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Four more members of million-dollar tax scam sentenced to prison terms

Tuesday, Jan. 14, 2014 11:16 PM
Last updated 11:53 PM
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Four members of a million-dollar tax fraud scheme received prison terms Tuesday in U.S. District Court.

Two of the people sentenced Tuesday were sisters of ringleader Angela Willingham who used their positions at Georgia Regents Medical Center and the East Central Regional Hospital’s Gracewood camp to steal patient’s identities. Willingham used the information to create fraudulent claims for income tax refunds.

Janice Smalley, 48, pleaded guilty to conspiracy to defraud the government, misuse of health identifiers and aggravated identity theft for joining in the conspiracy that ran from 2009 through 2013. She used her position at GRU to steal patients’ personal identity information.

U.S. District Judge J. Randal Hall sentenced Smalley to 44 months in prison followed by three years on supervised release. While $91,040 in restitution is included in her sentence, her inability to pay off that amount led Hall to order minimum monthly payments of $300 after her release from prison.

Patrice Roberson, 37, pleaded guilty to conspiracy to defraud the government and aggravated identity theft for her role in the scheme that included stealing the personal identity information of Gracewood patients. Hall sentenced her to 61 months in prison followed by three years supervised release. She will be required to make minimum monthly payments of $200 a month on restitution totally $127,196.

Willingham’s daughter, Santana Willingham, 23, acted basically as a bagman but because her bank account was used to funnel $346,380 in fraudulent tax return payments, her sentencing range was higher than her sister, Santrece Willingham, another member of the conspiracy.

Hall sentenced Santana Willingham to 60 months in prison followed by three years supervised release. She will be required to make minimum monthly payments of $300.

Santrece Willingham, 22, received a five-year probation sentence in November.

Brittney Wright, 26, also had the role of bagman – collecting the fraudulent IRS tax refunds checks. Like most of the others who followed Angela Willingham into the conspiracy, Wright had no prior criminal history.

“I wasn’t raised like this,” Wright said. “I want to say I’m truly sorry for what I did.”

Hall sentenced Wright to 42 months in prison followed by three years supervised release. He set her minimum monthly payments at $200. Her total restitution is $82,797.



BACKGROUND: Last year a 146-count federal indictment named a dozen people as participants in a million-dollar tax fraud conspiracy. By the end of 2013, all 12 had entered guilty pleas.


• The ringleader’s 22-year-old daughter, Santrece Willingham, was the first to be sentenced. As a minor participant, she received a five-year probation sentence in November. The following month, Dentavia McNair, 23, was sentenced to 108 months in prison; Kelly Barton, 35, was sentenced to 15 months in prison; and Cheryl Willingham, 37, and Matthew Harrington, 45, each received five-year probation terms.

• On Tuesday, four more members of the conspiracy were sentenced to prison terms of 44-61 months. Federal sentences are served without parole.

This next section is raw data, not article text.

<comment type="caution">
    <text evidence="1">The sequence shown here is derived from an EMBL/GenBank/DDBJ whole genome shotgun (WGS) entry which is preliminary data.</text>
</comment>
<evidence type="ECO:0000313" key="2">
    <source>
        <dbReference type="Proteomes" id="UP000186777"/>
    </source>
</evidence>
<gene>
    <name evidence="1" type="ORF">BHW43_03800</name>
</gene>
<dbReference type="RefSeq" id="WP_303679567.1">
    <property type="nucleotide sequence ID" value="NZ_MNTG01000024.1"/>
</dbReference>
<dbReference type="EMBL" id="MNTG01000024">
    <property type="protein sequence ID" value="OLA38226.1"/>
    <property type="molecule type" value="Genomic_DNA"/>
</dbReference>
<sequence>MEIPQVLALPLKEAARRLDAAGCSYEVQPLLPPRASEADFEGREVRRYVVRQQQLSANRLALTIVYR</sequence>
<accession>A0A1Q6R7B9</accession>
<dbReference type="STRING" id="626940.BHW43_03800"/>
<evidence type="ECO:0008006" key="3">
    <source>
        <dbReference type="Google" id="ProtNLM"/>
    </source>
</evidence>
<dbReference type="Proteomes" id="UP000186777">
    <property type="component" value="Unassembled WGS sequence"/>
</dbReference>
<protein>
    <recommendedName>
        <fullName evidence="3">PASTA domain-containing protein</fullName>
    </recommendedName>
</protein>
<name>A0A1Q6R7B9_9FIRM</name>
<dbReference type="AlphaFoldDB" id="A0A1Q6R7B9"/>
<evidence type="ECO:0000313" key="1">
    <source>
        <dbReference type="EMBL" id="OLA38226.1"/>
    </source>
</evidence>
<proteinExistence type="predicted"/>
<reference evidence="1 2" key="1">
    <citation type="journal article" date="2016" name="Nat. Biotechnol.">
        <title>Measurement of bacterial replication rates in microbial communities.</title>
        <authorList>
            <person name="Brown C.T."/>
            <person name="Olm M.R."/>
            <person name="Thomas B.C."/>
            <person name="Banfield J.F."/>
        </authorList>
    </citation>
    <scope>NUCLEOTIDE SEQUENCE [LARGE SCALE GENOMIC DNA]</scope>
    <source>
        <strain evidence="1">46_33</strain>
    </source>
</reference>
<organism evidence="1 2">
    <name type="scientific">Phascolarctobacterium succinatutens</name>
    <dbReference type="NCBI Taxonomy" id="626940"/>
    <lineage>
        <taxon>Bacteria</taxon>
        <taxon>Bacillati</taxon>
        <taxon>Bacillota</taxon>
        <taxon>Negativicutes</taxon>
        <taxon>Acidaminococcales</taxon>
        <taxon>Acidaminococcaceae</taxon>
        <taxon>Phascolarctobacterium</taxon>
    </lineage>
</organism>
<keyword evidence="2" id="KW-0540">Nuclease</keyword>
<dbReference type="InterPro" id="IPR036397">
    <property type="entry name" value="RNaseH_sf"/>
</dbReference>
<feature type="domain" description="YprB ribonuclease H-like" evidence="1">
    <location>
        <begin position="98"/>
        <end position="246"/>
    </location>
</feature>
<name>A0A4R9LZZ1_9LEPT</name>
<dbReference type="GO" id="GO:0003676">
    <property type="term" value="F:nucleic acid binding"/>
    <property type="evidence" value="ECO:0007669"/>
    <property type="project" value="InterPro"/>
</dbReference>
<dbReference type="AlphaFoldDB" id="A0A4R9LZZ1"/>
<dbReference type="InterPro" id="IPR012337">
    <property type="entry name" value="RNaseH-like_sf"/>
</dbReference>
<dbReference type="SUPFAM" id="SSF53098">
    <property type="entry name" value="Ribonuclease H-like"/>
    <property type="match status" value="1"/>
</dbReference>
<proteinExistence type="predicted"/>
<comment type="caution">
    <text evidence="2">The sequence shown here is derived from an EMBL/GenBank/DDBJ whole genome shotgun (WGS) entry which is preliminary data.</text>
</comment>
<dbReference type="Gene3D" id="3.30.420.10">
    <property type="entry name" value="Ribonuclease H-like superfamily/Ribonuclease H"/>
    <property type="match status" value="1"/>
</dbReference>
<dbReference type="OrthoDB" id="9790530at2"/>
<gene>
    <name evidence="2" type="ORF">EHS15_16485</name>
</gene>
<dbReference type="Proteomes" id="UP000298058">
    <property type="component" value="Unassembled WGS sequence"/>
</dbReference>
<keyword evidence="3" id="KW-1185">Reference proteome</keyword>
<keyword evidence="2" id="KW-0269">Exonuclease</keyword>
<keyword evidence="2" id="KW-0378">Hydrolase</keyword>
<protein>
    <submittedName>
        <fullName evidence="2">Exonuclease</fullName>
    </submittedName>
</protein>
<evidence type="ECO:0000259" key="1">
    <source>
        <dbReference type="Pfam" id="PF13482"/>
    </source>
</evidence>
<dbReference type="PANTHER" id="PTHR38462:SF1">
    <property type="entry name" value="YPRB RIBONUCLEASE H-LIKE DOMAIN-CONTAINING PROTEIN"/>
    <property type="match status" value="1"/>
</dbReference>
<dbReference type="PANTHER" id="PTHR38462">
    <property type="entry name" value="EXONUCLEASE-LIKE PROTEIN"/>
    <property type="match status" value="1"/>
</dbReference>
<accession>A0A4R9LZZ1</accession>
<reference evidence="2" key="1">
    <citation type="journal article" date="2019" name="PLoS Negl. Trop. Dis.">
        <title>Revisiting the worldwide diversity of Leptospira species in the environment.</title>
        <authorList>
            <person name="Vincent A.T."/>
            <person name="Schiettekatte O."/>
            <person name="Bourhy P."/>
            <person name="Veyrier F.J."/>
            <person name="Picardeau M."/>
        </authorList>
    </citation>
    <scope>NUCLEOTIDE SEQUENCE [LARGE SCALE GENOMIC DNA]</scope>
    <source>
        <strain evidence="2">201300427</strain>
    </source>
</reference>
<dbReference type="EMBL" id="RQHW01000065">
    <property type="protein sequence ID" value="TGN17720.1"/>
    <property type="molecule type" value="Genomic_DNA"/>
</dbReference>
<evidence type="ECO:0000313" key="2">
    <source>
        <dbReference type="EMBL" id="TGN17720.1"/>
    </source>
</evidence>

• Sentencing dates are pending for Angela Willingham, 40; James Butler, 21; and LaSandra Whitfield, 42.

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whyme 01/15/14 - 02:03 am

Why do people insist on taking from the mentally ill and mentally challenged in our community? And these are not financially well-off folks. Guess the perpetrators didn't have much remorse and maybe thought they could get away with it. What a shame. This population already has enough stigma, now they are broke too.

babyboy 01/15/14 - 02:38 am
When judges start issuing so

When judges start issuing so many years in confinement for white collar crime, all these listed above must be African- American. Other race group been defrauding (Medicaid fraud)the federal government and still they get probation or three months in confinement. Our judicial system in American still show bias when it come to a certain group of race.

Sophisticated 01/15/14 - 09:26 am
White billionaire businessman

White billionaire businessman behind Beanie Babies learned Tuesday that he won't go prison for hiding at least $25 million from U.S. tax authorities, and the judge who gave him two years' probation instead went to great lengths to praise his charitable giving. What a embarrassment an d shameless to say for our judicial system that more 20 times more likely to send African- American to prison than whites. I hope U.S. Attorney General Eric Holder expose these sentencing discrepancy .

jimmymac 01/15/14 - 10:09 am

I believe the Beanie Baby guy should have gone to prison for tax fraud. He however defrauded the government out of taxes owed on HIS money. The thieves that are listed in this story stole money from poor and sick people. Their crime was a crime of theft and fraud and the sentences are appropriate.

corgimom 01/15/14 - 10:34 am
Babyboy, not only did they

Babyboy, not only did they commit fraud, they stole people's identities, that's why they got such harsh sentences.

That's not considered white-collar crime.

Not everything is about race.

rmwhitley 01/15/14 - 02:02 pm
We white

folk should be shot for teaching you black folk how to steal and get away with it by saying "this is racially motivated against the brothers and the sisters". Excuse me while I go puke.

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